CIF’s lawyers argued that Mozambican courts would never be impartial in judging the case because of the profile of the local partner company. “SPI is the financial and investment arm of Frelimo, which has been the ruling party in Mozambique since 1975,” the ruling read. “Given the strategic importance of the project, there is a real risk that Frelimo will put pressure on the Mozambican courts to reject any claim that CIF may make in Mozambique, and there is evidence that the Mozambican courts are susceptible to Frelimo’s political influence.”
SPI ‘involved in Frelimo election campaign’
CIF provided the Hong Kong court with evidence to back up its claims that SPI is linked to Frelimo, and that it could not expect a fair trial in Maputo.
One is an email sent to CIF on July 2, 2018 by Safura da Conceição, an SPI director and former Frelimo MP, in which she describes the company as “the holding company of the Mozambican party.”
In another email to CIF dated 9 August 2019, Tomás Timbane, described as SPI’s lawyer, explains that company director Victor Timóteo was unable to attend a meeting in Lisbon because “the Frelimo election campaign is approaching and SPI is involved in its preparation”.
There is also, among the correspondence cited, an email of 19 July 2019 in which Timóteo says the cement plant project is politically sensitive and not having it completed in time would “give a negative signal to the country and may penalise the Frelimo party in an election year”.
Tomás Timbane told Zitamar News he is not and never has been SPI’s lawyer. Victor Timoteo, contacted by Expresso, did not comment on SPI’s links to Frelimo but said the company is a commercial entity “duly authorised to operate in the market,” and that its board is free to make “the investments it deems pertinent.” He added that “licensing processes in Mozambique are conducted by serious, competent people, whose party affiliation is not known”.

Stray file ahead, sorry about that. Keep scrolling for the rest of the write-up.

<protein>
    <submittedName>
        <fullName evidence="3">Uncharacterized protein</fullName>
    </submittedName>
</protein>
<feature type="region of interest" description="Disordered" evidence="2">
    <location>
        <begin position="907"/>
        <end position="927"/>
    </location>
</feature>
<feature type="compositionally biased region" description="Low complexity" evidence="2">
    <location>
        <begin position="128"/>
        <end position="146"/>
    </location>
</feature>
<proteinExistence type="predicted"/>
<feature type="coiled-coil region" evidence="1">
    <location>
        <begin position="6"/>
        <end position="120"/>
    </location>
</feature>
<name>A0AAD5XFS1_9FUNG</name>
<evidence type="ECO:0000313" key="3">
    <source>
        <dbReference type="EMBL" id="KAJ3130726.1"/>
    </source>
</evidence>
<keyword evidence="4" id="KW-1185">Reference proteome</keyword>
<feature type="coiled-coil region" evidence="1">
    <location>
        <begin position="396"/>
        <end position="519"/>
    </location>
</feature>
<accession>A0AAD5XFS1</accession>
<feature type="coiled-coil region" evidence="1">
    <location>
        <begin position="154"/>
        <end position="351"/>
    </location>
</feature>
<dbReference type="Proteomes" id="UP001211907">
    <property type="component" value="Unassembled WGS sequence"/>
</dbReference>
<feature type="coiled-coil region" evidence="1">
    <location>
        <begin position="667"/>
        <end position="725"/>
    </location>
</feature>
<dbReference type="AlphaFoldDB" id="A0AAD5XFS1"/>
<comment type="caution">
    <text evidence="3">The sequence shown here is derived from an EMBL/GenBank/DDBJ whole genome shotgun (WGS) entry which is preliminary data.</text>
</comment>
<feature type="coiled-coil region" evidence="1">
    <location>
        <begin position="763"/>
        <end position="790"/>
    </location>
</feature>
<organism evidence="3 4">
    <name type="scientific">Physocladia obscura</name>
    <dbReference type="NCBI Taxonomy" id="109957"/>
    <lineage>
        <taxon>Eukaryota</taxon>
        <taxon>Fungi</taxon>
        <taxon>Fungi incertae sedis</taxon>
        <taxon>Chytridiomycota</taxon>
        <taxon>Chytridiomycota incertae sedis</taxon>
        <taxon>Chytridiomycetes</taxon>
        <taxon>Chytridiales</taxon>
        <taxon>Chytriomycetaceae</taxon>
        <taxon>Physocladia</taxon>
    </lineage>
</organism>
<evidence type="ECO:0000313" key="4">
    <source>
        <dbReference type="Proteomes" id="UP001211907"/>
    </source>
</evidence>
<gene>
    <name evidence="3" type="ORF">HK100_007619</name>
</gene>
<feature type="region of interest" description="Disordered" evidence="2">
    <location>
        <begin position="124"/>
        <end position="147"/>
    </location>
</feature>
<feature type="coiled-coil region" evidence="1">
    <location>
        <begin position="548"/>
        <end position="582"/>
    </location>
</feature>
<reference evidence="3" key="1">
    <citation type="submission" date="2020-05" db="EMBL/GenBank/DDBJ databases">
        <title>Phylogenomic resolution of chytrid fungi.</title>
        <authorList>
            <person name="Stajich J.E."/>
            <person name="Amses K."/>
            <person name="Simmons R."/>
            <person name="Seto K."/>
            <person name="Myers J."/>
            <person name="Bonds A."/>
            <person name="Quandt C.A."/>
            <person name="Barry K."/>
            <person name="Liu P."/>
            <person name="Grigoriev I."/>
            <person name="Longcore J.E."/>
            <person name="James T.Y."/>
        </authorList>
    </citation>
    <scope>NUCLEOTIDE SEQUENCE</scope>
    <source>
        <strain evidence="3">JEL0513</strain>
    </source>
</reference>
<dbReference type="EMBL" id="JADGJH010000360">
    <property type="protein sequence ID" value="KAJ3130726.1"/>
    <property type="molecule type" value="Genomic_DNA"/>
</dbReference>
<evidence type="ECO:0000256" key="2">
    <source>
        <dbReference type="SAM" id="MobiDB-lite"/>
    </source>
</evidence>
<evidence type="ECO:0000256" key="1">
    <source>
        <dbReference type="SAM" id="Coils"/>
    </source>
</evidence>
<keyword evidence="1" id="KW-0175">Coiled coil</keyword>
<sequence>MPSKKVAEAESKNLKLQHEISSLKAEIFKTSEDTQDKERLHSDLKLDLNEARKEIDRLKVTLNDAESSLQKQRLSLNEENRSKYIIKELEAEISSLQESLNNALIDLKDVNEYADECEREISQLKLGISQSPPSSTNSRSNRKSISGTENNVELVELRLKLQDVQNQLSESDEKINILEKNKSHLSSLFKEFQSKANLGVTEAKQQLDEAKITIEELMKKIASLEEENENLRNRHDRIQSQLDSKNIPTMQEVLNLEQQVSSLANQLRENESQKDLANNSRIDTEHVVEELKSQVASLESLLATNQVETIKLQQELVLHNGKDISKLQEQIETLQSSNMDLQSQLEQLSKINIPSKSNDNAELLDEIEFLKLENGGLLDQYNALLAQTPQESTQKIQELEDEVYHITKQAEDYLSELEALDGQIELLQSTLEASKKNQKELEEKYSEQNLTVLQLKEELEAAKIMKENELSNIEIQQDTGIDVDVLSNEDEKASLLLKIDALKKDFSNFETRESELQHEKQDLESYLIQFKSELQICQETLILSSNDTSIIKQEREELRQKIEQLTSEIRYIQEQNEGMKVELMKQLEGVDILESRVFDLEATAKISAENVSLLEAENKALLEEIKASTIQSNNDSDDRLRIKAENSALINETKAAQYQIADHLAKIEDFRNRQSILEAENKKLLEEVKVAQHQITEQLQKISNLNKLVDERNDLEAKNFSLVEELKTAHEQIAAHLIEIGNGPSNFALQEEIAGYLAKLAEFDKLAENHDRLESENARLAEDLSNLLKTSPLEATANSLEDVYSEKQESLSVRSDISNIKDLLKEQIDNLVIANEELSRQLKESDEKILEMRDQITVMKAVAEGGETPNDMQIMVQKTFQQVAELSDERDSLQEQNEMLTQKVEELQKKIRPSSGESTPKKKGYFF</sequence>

Nevertheless, the evidence was considered sufficient to convince the judge. Although there have already been references to SPI as a source of funding for Frelimo in the media, this is the first time that the link appears in a court case, and the first time evidence has emerged of the link being formally acknowledged.
“I wouldn’t be surprised if Frelimo had done something like this,” said Edson Cortez, head of transparency NGO the Centro de Integridade Publica (CIP) in Maputo. “There have been similar cases in the past, where basically foreign investors came in with capital, and figures linked to the ruling party participated with their power to influence processes.”
Some partnerships, Cortez said have failed due to a change in government, as people gain and lose power; in other cases, he said, Frelimo does a kind of “auction” for the best investor. “Frelimo can be cooperating with a certain investor, but then for some reason it believes it’s better to drop the one who made the first investment — and it appears that’s what happened in the case of Dugongo,” he said.
“It’s very bad for the reputation of the country. It just shows that in Mozambique the likelihood of serious investors coming is very low.”